Broo'.s, F. Wood, J. Sims, R. Taylor, 0. Porter, F. Stockwell, J. Gibson, T. Walton.
In addition to the above the secretary will be glad to receive any further contributions to the above fund,
all remittances should be sent to J.
F. Lower, secretary-treasurer, Cranbrook, B.  C.
The executive committee of the Local Branch of the Overseas Club are
E. Y. Brake, president; C. A. Cock,
vice-president; J. F. Lower, secretary-treasurer; Mrs. W. Marshall,
Mra. W. Leaman, Mrs. G. Tisdale,
MriH N. Bradley, Mr. G. Tlsdale,
Mr. Whittalter, Mr. J. Sims, Mr. H.
Remember the Smoke and how
much a quarter will provide.
Farmer's Institute
At tbe Annual Meeting of the
('ranbrook FanncrB' Institute held in
the old gymnasium on Saturday, No-
vomber Hth, the president, Mr. A.B.
Smith, presided over a fairly well
attended gathering. After the minutes of t.he last annual meeting he
also gave a well prepared and able
paper on the work of the past year
and on conditions affecting farmers
at the present time.
The secretary, Mr. A. H. Webb, reported a membership of 58 for the
year. In his report he alluded to the
progress made by tbe institute in
holding a pruning school, senior and
junior crop competitions, bringing in
Sample seed and holding supplementary meetings at outside points.
The auditor, Mr. S. Macdonald,
who after holding the position of
secretary for many years still stands
i i tbe front rank for attendance and
interest in the work, pointed out that
a very small balance remained, as
rent $22.00, prizes $30.00 and a few
other expenses incurred with the new
departures had Badly depleted tbe
1 ank balance.
Out of tbe small balanre remaining
the members VOttd $.1.00 as a special
prize foi dreasid poultry at the
forthcoming poultry show in the
city, nnd (.'>.00 as a nucleus of a pa-
tiiotic fund for the institute. The
secretary was instructed to circularize the farmers and try to raise
tliO.OO to be sent off with donations
from tbe other Institute members ln
tbe province.
Under the n"W rules eight directors
were elected A. B, Smith, J. A.
PrlnglO, A. H. Webb, A. Matsle, T.
Doris, W. Nenzel, N. McClure „tid II.
Pe) mer. The directors will meet in
tbo near future to elect from tbelr
number a president, vice, president
nn I secretary treasurer.
Wm, Hamilton wiih electa) honorary president and J. Levett, honorary vice-president.
It Is to be hoped that tbe members
will respond at once to the patriotic
fund iih the money hus to be sent off
on Nov. 28th. Mr. A. II. Webb will
be pleased to receive donations, however Hiimll, as every little helps In a
cause like thi*. THE PROSPECTOR, CRANBROOK,  B. C.
©he #r09pector, ©ranbrook, §. CL
Published  Every  Saturday Morning at Cranbrook,  B.C.
F. M. Christian, general manager
Postage to American,  European  (British  Isles excepted)   and  other  foreign countries, 50 cents a year extra.
ADVERTISEMENTS—Advertising rates furnished on application. No
advertisements but tbose of a reputable character will be accepted for
ADVERTISERS AND SUBSCRIBERS.—Unless notice to the contrary
is given to local manager advertisements and subscriptions will be kept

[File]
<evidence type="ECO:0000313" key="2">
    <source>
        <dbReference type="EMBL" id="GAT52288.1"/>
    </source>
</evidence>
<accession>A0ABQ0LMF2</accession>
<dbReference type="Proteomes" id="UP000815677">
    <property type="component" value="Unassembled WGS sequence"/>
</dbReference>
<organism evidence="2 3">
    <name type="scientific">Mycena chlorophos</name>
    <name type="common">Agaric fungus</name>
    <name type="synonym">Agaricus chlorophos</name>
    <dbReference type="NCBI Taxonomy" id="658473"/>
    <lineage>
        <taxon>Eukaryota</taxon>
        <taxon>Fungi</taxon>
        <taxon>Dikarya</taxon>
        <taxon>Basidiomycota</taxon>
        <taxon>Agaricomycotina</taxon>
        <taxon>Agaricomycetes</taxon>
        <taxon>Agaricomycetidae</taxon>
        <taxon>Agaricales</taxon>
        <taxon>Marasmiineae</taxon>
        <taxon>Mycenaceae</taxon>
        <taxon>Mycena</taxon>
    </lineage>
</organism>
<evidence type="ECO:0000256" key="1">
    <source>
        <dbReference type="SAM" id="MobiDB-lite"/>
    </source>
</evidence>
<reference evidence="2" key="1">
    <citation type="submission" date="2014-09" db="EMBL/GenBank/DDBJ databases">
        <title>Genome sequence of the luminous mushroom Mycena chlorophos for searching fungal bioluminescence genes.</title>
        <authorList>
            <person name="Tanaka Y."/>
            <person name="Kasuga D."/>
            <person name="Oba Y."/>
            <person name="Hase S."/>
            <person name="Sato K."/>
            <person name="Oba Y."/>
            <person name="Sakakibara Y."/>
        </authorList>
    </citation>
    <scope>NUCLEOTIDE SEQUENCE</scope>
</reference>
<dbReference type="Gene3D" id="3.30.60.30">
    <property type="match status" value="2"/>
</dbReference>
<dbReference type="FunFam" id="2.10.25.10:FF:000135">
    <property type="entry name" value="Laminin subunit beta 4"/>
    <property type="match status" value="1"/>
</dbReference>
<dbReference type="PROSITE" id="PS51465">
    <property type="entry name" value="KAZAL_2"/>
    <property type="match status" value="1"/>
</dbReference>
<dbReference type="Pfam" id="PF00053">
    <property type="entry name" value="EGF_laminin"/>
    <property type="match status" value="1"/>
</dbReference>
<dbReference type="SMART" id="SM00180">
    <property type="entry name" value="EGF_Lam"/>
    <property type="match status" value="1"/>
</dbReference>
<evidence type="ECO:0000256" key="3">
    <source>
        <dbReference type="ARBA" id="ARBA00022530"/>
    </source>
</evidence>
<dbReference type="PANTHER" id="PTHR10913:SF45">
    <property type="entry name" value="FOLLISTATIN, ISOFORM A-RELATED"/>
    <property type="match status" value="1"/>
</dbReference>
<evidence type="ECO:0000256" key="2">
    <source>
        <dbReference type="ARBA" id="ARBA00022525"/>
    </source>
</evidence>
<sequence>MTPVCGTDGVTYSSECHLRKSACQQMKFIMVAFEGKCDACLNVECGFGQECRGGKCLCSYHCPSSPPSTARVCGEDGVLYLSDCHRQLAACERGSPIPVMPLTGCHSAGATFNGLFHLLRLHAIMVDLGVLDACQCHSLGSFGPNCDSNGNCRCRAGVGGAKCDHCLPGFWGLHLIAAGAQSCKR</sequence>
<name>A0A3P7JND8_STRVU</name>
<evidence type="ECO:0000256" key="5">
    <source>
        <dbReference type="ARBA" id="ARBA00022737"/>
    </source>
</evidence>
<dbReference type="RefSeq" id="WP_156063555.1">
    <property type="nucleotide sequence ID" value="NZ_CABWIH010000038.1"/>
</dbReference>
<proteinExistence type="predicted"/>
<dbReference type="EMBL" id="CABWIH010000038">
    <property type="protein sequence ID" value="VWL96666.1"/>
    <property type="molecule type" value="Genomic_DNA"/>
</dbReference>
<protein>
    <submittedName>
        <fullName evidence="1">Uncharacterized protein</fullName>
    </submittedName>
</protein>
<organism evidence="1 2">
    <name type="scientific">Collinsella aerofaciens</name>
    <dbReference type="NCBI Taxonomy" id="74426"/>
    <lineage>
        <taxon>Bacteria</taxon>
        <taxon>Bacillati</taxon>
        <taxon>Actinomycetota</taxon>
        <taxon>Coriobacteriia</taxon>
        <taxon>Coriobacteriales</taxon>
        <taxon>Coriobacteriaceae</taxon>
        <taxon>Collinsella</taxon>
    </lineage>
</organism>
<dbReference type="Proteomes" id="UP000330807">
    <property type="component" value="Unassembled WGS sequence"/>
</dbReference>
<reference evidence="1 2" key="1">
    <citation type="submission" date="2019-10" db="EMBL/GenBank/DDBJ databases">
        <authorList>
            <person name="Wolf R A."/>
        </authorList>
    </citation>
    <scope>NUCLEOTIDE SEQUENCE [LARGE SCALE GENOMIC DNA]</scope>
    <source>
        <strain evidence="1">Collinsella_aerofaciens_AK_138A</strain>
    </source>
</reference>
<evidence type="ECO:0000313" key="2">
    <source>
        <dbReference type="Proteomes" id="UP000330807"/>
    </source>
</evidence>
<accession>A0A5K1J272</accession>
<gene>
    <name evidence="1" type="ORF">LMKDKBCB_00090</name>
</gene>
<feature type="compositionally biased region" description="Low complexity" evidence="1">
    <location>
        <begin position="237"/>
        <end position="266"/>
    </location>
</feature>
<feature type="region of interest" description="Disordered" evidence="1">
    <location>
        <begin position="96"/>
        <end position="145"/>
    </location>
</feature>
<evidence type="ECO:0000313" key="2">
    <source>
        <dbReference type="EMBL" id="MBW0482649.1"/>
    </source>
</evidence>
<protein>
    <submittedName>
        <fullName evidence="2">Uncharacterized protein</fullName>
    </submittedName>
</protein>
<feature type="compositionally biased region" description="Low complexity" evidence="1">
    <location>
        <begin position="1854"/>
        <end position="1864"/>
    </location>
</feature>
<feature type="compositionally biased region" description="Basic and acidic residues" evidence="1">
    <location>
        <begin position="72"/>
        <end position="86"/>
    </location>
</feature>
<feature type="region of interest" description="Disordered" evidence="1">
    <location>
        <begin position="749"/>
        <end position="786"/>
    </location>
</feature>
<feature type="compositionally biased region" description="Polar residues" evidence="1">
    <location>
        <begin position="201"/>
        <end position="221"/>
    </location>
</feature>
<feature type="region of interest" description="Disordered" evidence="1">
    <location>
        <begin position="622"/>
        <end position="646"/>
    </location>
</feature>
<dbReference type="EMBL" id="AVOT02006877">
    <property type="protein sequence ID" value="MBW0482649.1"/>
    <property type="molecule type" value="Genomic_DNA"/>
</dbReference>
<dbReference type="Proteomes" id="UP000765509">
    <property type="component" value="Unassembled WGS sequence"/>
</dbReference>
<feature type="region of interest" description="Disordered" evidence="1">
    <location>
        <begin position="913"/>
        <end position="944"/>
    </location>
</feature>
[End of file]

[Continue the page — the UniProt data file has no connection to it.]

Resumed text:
running and charged up against their account.
2uth  YEAR
CRANBROOK, B.C   November 2lst, 1914
No.  47
The great leaders on nil sides
throughout the Empire by tacit and
unanimous con-ent agreed to sink
party dirlerences. The local warring
elements In Ireland, Africa and India
acted as a unit in taking up anus or
Otherwise assisting tbe Imperial authorities; the charitable spirit took
the place of the natural longing uf
those in opposition to occupy the
seats of power. The remarkable wave
of feeling swept throughout the Empire. Earl Roberts nnd Lord Charles
lieresford might have said "I told
you so. I warned you long ago,"
but with silence and dignity they did
noble work instead of complaining.
Canada might have rebuked her
Senators and those who were responsible for clipping the power of the
Imperial] fleet, of stultifying the tri-
den of Brittania, who protects the
ocean highways in the interests ot
and for the good of the universe.
The spirit was contagious, oven
those whose bent is naturally mean
and selfish assumed the earbs of
charity, patriotic spirit and generosity. In but few instances the dignity assumed has been maintained; of
Course, human failings crop out now
and then when the assumed mantle
slips from the shoulders of mediocrity and the true nature is revealed.
Wn regret not only to hive to criticise but to call upon public opinion
to scourge those who permit the assumed mantle to slip so low as to reveal the selfish instincts which
prompt them under present, conditions to make basely false and me-
less attncks upon those who hnve
done, and are doing, their utmost to
preserve the integrity and honor of
the Empire by useful and continuous
work, not tainted by vilitleation of
others, but by quietly doing and preparing thing* of a constructive nature for the good of the Province,
the Dominion and the Empire.
On this occasion we refer to a most
unjust and malicious attack on tit*
Provincial Government, by Mr. M. A.
Macdonald at a meeting of Liberals in